“You must see for yourselves that it will be difficult to follow Peter Pan’s adventures unless you are familiar with the Kensington Gardens.”— Peter Pan in Kensington Gardens by J.M. Barrie
I haven’t seen Peter Pan in years. When I was little I use to watch the tape over and over again. But, I haven’t seen Peter Pan in years. Aside from Peter flying into Wendy’s window, I don’t remember what happens. I know the plot, but I don’t remember what happens. And yet, my vague memories of Peter Pan still have me wishing at times that I could fly till morning to Neverland. Peter Pan tells me I’m still allowed to have an imagination, to close my eyes and be transported to some fictional land.
I knew, as small and inconsequential as it would seem on the grander scale of my trip, I had to make of point of stopping in Hyde Park and Kensington Gardens to see Peter Pan. Just off the body of water called the Serpentine stands Peter Pan. Here in this area, in Kensington Garden, J.M. Barrie created the infamous Peter.
My literary nerdiness was not the only factor pulling me into Kensington Gardens and Hyde Park. Most people when they travel make it a point to stop at museums. I make it a point to stop at churches and gardens. Of all the parks and gardens in London, I think none is better known than Hyde Park and Kensington Gardens.
The two together prove that the Brits know how to do park and gardens. The landscape consistently interchanges from open space perfect for picnics, to trees perfect for holding up your back while reading. I was actually overwhelmed by the magnitude and size of the two. They just kept going and going. Completely beautiful. Well kept. But huge.
At ever corner I turned there was a special memorial, like Peter Pan, or monument. I paused for a while at an enclosed fountain area. Watching men in tweed caps reading newspapers and grandmothers in head scarves gossiping about the latest neighbor. It was clear that the park wasn’t simply a spot for tourists to escape the crowds, but a place for local Londoners to find solitude and familiarity. A place that exists as part of the local’s routine.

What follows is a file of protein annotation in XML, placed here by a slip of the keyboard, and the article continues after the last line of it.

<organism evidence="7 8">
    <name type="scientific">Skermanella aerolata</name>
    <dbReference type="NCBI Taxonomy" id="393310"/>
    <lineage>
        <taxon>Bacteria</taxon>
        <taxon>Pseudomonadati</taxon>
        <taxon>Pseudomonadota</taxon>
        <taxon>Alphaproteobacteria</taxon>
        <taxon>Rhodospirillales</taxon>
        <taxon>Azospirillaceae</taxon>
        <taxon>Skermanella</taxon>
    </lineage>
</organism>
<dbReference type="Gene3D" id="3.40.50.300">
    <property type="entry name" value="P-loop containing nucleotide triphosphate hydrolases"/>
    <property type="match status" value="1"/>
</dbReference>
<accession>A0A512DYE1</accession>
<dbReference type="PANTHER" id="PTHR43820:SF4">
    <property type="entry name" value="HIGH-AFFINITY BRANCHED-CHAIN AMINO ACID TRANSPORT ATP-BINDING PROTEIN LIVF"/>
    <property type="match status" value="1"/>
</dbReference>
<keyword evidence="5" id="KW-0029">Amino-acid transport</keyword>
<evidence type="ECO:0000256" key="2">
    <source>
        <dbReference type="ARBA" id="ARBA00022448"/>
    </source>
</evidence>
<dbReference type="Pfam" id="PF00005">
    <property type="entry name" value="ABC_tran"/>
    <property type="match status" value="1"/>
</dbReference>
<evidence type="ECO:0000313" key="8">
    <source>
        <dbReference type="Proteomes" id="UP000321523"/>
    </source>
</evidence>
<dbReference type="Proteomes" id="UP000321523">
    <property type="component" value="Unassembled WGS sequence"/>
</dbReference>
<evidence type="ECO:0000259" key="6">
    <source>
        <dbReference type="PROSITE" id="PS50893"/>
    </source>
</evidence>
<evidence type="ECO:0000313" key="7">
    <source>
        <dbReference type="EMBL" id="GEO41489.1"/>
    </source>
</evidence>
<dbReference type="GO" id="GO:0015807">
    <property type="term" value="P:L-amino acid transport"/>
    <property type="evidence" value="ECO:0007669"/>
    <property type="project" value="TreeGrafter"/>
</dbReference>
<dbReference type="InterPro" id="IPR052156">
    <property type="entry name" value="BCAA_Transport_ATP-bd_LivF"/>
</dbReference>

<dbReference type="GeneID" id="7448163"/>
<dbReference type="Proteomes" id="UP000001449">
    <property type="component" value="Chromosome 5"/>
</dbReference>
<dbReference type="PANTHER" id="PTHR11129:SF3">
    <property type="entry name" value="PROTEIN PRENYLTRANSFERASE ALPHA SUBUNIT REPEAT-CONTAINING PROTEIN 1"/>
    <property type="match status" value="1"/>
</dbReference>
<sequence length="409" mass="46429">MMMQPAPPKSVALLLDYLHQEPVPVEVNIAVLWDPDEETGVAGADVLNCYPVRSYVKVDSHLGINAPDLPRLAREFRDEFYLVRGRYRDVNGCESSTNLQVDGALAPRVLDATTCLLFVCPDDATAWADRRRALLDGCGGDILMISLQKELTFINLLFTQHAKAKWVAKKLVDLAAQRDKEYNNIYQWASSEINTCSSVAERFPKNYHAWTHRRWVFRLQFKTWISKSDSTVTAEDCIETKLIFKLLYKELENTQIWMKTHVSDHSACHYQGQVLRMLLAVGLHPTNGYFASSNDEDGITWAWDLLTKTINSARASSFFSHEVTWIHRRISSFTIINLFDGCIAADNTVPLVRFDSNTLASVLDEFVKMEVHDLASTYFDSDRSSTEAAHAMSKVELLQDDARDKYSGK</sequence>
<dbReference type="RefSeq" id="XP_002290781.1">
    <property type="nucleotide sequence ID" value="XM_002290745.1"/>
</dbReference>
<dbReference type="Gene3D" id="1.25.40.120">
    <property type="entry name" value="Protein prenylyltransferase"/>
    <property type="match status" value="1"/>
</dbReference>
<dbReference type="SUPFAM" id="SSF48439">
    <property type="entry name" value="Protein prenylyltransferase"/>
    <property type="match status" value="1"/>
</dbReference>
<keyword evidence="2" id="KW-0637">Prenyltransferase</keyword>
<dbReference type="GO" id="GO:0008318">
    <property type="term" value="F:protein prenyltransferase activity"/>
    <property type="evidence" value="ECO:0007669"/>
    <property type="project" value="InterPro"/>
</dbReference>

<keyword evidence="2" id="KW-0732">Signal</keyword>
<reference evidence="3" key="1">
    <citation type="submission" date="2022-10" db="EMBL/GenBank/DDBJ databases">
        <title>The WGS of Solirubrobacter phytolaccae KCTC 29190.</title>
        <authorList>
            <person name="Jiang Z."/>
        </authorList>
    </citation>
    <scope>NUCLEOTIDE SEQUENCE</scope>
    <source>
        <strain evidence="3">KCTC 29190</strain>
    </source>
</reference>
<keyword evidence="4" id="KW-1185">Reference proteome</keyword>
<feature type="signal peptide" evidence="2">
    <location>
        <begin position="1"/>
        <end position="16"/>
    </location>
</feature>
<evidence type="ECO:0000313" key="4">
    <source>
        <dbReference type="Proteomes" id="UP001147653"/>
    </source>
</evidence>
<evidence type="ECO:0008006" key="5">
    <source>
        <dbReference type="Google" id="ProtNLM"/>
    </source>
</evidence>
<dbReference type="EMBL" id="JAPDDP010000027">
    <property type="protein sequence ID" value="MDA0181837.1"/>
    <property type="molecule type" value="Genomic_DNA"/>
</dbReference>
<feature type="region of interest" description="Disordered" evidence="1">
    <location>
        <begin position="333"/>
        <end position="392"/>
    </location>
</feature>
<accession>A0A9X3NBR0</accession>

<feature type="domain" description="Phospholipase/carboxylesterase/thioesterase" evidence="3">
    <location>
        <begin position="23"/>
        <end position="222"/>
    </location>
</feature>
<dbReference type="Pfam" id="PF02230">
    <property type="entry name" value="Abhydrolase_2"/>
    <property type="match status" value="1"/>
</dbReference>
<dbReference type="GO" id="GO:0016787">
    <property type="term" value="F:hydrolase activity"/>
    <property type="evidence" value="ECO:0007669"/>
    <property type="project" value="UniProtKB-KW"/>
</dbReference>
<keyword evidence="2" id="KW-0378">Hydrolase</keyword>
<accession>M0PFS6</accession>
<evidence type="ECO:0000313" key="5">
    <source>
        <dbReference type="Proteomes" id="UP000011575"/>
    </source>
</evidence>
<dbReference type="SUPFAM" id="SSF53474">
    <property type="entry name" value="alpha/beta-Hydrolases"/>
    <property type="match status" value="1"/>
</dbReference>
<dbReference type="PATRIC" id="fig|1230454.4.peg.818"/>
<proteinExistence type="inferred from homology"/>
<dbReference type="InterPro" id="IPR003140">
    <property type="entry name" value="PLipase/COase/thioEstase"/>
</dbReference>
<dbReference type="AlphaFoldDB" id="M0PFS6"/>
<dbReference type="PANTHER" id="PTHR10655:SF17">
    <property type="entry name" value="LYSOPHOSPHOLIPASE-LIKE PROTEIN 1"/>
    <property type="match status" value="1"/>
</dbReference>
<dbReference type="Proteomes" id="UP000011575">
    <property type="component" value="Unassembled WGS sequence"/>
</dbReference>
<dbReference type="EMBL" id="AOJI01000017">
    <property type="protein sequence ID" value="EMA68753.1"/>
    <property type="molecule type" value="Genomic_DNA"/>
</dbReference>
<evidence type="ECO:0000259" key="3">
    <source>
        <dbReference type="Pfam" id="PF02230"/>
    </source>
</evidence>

At the northwestern most point of Hyde Park is a giant Marble Arch. I’m not sure if it actually has a purpose. There was no sign telling me why it was there, so I’ve decided that every great city has come to the conclusion they must mark their greatest by having a giant arch (New York, Paris, London). The way the arch sits and its positioning to the park is reminiscent of the pictures I see of Washington Square Park, with its arch, in New York.
After walking from the edge of Kensington Gardens to the edge of Hyde Park, I bid my farewell to the park and Peter Pan.
By this point in my second day in London I had walked more than even I had expected and I was downright tired. I could have stopped, headed back to my hotel. But, what would have been the fun in that. I had one more place I wanted to see before the end of the day. Yet another park and garden.
Regent’s Park is suppose to have some of the most beautiful gardens in London, and if what I had seen of the City’s parks and gardens so far was any indication, it meant they had to be some of the most beautiful gardens I was ever and had ever seen.
It should go without saying that anyone who forgets their umbrella will inevitably get caught in the rain. So it should come as no surprise that the weather worked its magic and having forgotten my umbrella that morning it decided, at the end of my day to start pouring rain. As I emerged from the Tube station a few drops fell here and there. By the time I reached Regent’s Park, the rain was pouring down. I took cover in part of the garden under the trees, captured by what I could only assume were beautiful gardens.
Unfortunately the pouring rain obstructed my view and I eventually gave up any hope of having a chance to wander around and explore the grounds. My glasses were fogged, my feet were wet and my clothes soaked. I quickly wandered back to the Tube, headed for Hounslow and concluded my second full day in London. A little wet, yes. A little tired, yes. A little sore, yes. But, pleased at all I had seen, after only 2 days I already felt like I had experienced so much.